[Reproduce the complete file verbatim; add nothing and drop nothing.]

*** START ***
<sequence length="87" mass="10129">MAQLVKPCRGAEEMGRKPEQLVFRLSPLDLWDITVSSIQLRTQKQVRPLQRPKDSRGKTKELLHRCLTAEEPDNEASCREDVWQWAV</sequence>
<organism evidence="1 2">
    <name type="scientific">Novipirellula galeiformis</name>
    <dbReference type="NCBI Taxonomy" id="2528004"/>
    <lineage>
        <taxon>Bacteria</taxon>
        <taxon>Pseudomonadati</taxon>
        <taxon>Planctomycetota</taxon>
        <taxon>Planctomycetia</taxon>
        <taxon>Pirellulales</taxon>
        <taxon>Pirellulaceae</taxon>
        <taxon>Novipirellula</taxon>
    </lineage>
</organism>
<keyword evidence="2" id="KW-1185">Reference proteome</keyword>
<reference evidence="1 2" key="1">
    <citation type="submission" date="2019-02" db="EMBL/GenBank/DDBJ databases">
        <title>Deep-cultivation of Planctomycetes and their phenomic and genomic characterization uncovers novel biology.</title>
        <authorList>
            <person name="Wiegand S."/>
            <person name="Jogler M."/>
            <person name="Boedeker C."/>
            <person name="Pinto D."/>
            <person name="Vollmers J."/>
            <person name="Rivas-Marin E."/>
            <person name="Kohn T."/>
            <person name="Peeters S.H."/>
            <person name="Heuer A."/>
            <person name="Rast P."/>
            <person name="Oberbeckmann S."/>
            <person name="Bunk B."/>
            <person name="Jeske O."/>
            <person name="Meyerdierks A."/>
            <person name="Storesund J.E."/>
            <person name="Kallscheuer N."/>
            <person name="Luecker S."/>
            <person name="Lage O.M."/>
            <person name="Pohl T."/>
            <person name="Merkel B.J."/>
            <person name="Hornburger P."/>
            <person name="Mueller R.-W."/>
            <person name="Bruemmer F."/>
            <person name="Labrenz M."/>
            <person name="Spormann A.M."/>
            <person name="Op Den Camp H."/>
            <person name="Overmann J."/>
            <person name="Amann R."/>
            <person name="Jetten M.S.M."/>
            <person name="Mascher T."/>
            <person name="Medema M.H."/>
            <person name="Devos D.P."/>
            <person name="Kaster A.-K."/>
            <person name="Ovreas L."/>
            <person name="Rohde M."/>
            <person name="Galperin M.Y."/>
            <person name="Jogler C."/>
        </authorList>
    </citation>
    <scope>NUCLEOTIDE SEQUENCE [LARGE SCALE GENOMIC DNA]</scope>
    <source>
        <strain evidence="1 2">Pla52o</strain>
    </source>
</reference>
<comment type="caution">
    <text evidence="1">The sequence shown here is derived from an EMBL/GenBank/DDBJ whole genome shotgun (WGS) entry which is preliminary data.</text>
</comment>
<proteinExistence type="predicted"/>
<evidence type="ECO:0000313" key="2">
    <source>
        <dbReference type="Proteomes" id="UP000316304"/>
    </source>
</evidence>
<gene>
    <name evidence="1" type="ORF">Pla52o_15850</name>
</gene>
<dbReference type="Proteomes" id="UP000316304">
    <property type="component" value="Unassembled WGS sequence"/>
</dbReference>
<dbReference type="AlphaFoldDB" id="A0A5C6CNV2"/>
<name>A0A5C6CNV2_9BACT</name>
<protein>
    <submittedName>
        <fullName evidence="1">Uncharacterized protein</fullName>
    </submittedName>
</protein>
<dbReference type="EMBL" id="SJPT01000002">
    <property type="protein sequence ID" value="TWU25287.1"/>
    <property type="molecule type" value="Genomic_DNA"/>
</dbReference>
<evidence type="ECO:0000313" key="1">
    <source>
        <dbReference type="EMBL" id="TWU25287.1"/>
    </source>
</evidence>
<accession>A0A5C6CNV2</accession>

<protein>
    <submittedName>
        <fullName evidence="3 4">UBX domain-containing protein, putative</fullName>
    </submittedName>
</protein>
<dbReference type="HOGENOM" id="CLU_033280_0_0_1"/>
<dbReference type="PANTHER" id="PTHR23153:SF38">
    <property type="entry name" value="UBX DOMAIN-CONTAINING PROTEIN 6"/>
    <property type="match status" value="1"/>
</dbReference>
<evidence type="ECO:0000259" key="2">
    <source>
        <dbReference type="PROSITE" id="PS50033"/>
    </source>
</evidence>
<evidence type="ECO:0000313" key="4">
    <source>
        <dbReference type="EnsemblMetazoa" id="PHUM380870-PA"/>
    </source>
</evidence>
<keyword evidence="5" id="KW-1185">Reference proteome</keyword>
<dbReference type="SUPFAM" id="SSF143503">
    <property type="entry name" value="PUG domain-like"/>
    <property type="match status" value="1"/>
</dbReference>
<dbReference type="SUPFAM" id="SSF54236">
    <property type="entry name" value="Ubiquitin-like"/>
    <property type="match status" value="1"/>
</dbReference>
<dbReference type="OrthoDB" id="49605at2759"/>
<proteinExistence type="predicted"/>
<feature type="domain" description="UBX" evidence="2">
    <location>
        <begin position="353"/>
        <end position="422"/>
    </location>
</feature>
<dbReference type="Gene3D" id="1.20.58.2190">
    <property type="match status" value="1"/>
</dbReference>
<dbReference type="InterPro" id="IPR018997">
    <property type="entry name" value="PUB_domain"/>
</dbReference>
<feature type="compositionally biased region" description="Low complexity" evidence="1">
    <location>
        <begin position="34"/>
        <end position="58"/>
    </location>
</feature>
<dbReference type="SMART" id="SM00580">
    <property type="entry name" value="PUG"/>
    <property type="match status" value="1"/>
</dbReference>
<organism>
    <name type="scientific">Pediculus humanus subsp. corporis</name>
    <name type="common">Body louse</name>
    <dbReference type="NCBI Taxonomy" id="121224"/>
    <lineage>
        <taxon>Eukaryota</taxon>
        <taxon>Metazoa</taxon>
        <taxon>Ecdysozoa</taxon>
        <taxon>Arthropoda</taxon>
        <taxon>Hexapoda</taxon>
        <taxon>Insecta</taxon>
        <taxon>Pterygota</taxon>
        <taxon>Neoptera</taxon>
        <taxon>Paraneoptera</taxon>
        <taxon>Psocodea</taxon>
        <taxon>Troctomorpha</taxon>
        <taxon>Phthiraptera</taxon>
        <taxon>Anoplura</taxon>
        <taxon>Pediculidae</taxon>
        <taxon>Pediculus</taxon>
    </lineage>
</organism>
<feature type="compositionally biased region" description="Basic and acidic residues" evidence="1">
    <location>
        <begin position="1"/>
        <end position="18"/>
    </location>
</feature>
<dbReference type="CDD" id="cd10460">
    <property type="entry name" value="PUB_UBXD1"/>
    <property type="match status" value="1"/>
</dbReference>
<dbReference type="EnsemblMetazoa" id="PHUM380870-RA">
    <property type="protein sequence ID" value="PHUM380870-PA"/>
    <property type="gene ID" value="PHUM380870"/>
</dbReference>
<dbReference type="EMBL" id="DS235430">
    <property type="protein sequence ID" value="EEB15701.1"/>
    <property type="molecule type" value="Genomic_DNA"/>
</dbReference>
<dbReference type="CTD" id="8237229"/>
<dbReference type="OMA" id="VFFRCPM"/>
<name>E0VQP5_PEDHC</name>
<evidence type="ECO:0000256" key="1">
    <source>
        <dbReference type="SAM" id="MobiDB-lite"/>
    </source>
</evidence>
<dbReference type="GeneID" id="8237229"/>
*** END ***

<sequence length="87" mass="10129">MAQLVKPCRGAEEMGRKPEQLVFRLSPLDLWDITVSSIQLRTQKQVRPLQRPKDSRGKTKELLHRCLTAEEPDNEASCREDVWQWAV</sequence>
<organism evidence="1 2">
    <name type="scientific">Novipirellula galeiformis</name>
    <dbReference type="NCBI Taxonomy" id="2528004"/>
    <lineage>
        <taxon>Bacteria</taxon>
        <taxon>Pseudomonadati</taxon>
        <taxon>Planctomycetota</taxon>
        <taxon>Planctomycetia</taxon>
        <taxon>Pirellulales</taxon>
        <taxon>Pirellulaceae</taxon>
        <taxon>Novipirellula</taxon>
    </lineage>
</organism>
<keyword evidence="2" id="KW-1185">Reference proteome</keyword>
<reference evidence="1 2" key="1">
    <citation type="submission" date="2019-02" db="EMBL/GenBank/DDBJ databases">
        <title>Deep-cultivation of Planctomycetes and their phenomic and genomic characterization uncovers novel biology.</title>
        <authorList>
            <person name="Wiegand S."/>
            <person name="Jogler M."/>
            <person name="Boedeker C."/>
            <person name="Pinto D."/>
            <person name="Vollmers J."/>
            <person name="Rivas-Marin E."/>
            <person name="Kohn T."/>
            <person name="Peeters S.H."/>
            <person name="Heuer A."/>
            <person name="Rast P."/>
            <person name="Oberbeckmann S."/>
            <person name="Bunk B."/>
            <person name="Jeske O."/>
            <person name="Meyerdierks A."/>
            <person name="Storesund J.E."/>
            <person name="Kallscheuer N."/>
            <person name="Luecker S."/>
            <person name="Lage O.M."/>
            <person name="Pohl T."/>
            <person name="Merkel B.J."/>
            <person name="Hornburger P."/>
            <person name="Mueller R.-W."/>
            <person name="Bruemmer F."/>
            <person name="Labrenz M."/>
            <person name="Spormann A.M."/>
            <person name="Op Den Camp H."/>
            <person name="Overmann J."/>
            <person name="Amann R."/>
            <person name="Jetten M.S.M."/>
            <person name="Mascher T."/>
            <person name="Medema M.H."/>
            <person name="Devos D.P."/>
            <person name="Kaster A.-K."/>
            <person name="Ovreas L."/>
            <person name="Rohde M."/>
            <person name="Galperin M.Y."/>
            <person name="Jogler C."/>
        </authorList>
    </citation>
    <scope>NUCLEOTIDE SEQUENCE [LARGE SCALE GENOMIC DNA]</scope>
    <source>
        <strain evidence="1 2">Pla52o</strain>
    </source>
</reference>
<comment type="caution">
    <text evidence="1">The sequence shown here is derived from an EMBL/GenBank/DDBJ whole genome shotgun (WGS) entry which is preliminary data.</text>
</comment>
<proteinExistence type="predicted"/>
<evidence type="ECO:0000313" key="2">
    <source>
        <dbReference type="Proteomes" id="UP000316304"/>
    </source>
</evidence>
<gene>
    <name evidence="1" type="ORF">Pla52o_15850</name>
</gene>
<dbReference type="Proteomes" id="UP000316304">
    <property type="component" value="Unassembled WGS sequence"/>
</dbReference>
<dbReference type="AlphaFoldDB" id="A0A5C6CNV2"/>
<name>A0A5C6CNV2_9BACT</name>
<protein>
    <submittedName>
        <fullName evidence="1">Uncharacterized protein</fullName>
    </submittedName>
</protein>
<dbReference type="EMBL" id="SJPT01000002">
    <property type="protein sequence ID" value="TWU25287.1"/>
    <property type="molecule type" value="Genomic_DNA"/>
</dbReference>
<evidence type="ECO:0000313" key="1">
    <source>
        <dbReference type="EMBL" id="TWU25287.1"/>
    </source>
</evidence>
<accession>A0A5C6CNV2</accession>

<protein>
    <submittedName>
        <fullName evidence="3 4">UBX domain-containing protein, putative</fullName>
    </submittedName>
</protein>
<dbReference type="HOGENOM" id="CLU_033280_0_0_1"/>
<dbReference type="PANTHER" id="PTHR23153:SF38">
    <property type="entry name" value="UBX DOMAIN-CONTAINING PROTEIN 6"/>
    <property type="match status" value="1"/>
</dbReference>
<evidence type="ECO:0000259" key="2">
    <source>
        <dbReference type="PROSITE" id="PS50033"/>
    </source>
</evidence>
<evidence type="ECO:0000313" key="4">
    <source>
        <dbReference type="EnsemblMetazoa" id="PHUM380870-PA"/>
    </source>
</evidence>
<keyword evidence="5" id="KW-1185">Reference proteome</keyword>
<dbReference type="SUPFAM" id="SSF143503">
    <property type="entry name" value="PUG domain-like"/>
    <property type="match status" value="1"/>
</dbReference>
<dbReference type="SUPFAM" id="SSF54236">
    <property type="entry name" value="Ubiquitin-like"/>
    <property type="match status" value="1"/>
</dbReference>
<dbReference type="OrthoDB" id="49605at2759"/>
<proteinExistence type="predicted"/>
<feature type="domain" description="UBX" evidence="2">
    <location>
        <begin position="353"/>
        <end position="422"/>
    </location>
</feature>
<dbReference type="Gene3D" id="1.20.58.2190">
    <property type="match status" value="1"/>
</dbReference>
<dbReference type="InterPro" id="IPR018997">
    <property type="entry name" value="PUB_domain"/>
</dbReference>
<feature type="compositionally biased region" description="Low complexity" evidence="1">
    <location>
        <begin position="34"/>
        <end position="58"/>
    </location>
</feature>
<dbReference type="SMART" id="SM00580">
    <property type="entry name" value="PUG"/>
    <property type="match status" value="1"/>
</dbReference>
<organism>
    <name type="scientific">Pediculus humanus subsp. corporis</name>
    <name type="common">Body louse</name>
    <dbReference type="NCBI Taxonomy" id="121224"/>
    <lineage>
        <taxon>Eukaryota</taxon>
        <taxon>Metazoa</taxon>
        <taxon>Ecdysozoa</taxon>
        <taxon>Arthropoda</taxon>
        <taxon>Hexapoda</taxon>
        <taxon>Insecta</taxon>
        <taxon>Pterygota</taxon>
        <taxon>Neoptera</taxon>
        <taxon>Paraneoptera</taxon>
        <taxon>Psocodea</taxon>
        <taxon>Troctomorpha</taxon>
        <taxon>Phthiraptera</taxon>
        <taxon>Anoplura</taxon>
        <taxon>Pediculidae</taxon>
        <taxon>Pediculus</taxon>
    </lineage>
</organism>
<feature type="compositionally biased region" description="Basic and acidic residues" evidence="1">
    <location>
        <begin position="1"/>
        <end position="18"/>
    </location>
</feature>
<dbReference type="CDD" id="cd10460">
    <property type="entry name" value="PUB_UBXD1"/>
    <property type="match status" value="1"/>
</dbReference>
<dbReference type="EnsemblMetazoa" id="PHUM380870-RA">
    <property type="protein sequence ID" value="PHUM380870-PA"/>
    <property type="gene ID" value="PHUM380870"/>
</dbReference>
<dbReference type="EMBL" id="DS235430">
    <property type="protein sequence ID" value="EEB15701.1"/>
    <property type="molecule type" value="Genomic_DNA"/>
</dbReference>
<dbReference type="CTD" id="8237229"/>
<dbReference type="OMA" id="VFFRCPM"/>
<name>E0VQP5_PEDHC</name>
<evidence type="ECO:0000256" key="1">
    <source>
        <dbReference type="SAM" id="MobiDB-lite"/>
    </source>
</evidence>
<dbReference type="GeneID" id="8237229"/>